Scandinavia and the World

Comments #9739716:

Every time 3 3, 9:07am


A big part of it was also just being on the other end of imperialism to begin with. The colonies were, at the time, the source of most of the resource's fueling Britain's growing industry, and a sizeable percentage of the market for their manufactured goods. Lots of colonists (mostly the merchant class) felt it was unfair that Britain could take the resources that they felt belonged to them, ship them away to the Isles to be put through a machine, and sell the final product back at a higher price. Yes, this is exactly how a large-scale economy works, but at the time it was still a relatively new process, and - with Enlightenment Philosophy fresh in mind - you could see how mobs of people could jump on the "Mine, mine, mine" bandwagon.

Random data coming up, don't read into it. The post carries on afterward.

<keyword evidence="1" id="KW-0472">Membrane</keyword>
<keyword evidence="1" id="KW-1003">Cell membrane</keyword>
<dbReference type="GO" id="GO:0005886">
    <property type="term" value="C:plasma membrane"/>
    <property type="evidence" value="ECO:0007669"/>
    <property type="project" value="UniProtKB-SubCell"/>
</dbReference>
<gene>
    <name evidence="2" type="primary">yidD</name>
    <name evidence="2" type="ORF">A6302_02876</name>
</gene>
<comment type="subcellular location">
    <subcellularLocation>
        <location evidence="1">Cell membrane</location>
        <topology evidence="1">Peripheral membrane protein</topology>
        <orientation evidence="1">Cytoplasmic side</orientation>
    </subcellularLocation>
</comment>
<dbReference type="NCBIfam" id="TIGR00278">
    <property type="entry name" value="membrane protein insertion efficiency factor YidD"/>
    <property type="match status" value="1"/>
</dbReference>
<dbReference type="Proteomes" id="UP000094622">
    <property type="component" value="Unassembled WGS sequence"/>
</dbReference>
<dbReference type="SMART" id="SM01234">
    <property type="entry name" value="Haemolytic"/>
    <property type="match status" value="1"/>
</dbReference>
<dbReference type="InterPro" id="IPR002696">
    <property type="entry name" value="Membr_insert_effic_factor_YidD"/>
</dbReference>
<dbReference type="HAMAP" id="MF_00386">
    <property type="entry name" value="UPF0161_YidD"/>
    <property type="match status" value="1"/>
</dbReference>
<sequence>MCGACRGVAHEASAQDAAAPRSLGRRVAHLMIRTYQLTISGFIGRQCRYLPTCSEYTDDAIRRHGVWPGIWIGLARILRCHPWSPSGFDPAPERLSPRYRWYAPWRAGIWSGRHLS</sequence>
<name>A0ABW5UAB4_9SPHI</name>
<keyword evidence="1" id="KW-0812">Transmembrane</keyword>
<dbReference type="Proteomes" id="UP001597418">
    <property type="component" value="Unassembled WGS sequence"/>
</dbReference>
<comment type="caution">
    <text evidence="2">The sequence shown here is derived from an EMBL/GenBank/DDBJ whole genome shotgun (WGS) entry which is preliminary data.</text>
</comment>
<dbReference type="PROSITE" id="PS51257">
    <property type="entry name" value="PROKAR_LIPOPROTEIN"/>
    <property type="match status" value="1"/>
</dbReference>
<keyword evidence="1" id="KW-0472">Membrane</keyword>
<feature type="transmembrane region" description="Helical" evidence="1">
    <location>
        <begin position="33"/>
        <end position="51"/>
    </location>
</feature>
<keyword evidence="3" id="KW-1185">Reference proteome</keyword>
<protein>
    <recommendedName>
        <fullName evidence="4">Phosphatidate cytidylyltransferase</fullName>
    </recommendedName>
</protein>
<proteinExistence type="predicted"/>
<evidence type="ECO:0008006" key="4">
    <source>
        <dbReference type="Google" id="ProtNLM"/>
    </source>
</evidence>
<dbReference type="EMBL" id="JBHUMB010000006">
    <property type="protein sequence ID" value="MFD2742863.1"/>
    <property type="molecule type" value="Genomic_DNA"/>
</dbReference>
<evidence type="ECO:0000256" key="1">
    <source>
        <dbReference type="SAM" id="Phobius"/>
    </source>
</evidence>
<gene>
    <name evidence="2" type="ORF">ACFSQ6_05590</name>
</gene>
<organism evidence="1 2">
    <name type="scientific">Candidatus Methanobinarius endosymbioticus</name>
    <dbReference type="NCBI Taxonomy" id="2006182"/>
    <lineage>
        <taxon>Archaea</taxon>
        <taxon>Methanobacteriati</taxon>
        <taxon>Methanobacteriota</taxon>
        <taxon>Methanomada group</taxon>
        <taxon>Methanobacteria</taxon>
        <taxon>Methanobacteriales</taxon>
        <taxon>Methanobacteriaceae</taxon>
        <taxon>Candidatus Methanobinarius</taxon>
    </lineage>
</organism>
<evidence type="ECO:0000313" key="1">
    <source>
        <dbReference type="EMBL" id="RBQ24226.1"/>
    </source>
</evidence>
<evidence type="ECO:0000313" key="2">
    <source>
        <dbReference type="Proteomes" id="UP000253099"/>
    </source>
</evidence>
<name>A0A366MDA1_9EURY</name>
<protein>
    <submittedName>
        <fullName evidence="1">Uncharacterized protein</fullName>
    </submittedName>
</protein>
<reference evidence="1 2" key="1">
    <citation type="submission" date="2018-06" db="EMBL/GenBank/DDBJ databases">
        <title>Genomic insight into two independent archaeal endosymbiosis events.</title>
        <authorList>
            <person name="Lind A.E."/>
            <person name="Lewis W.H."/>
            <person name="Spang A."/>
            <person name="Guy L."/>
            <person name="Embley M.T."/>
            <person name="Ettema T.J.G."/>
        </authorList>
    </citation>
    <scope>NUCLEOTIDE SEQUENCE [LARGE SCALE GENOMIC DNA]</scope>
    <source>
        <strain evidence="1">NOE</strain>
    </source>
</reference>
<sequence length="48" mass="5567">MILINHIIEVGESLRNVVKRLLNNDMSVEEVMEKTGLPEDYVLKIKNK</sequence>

This probably wouldn't have been such a big deal if Britain didn't attempt to outlaw the Colonists' trade with other nations, which only made their "exploitation" all the more transparent to them. And then, when the black market obviously began to flare up, the East India Company outright declared a monopoly on some of the Colonies' most profitable goods. So say you're a Gentleman farmer in charge of a tea plantation. If you have no say in where your product goes or how much it's sold for by decree of an unelected King, at a time John Locke is literally all the rage, you're going to be upset.

America wearing England's shirt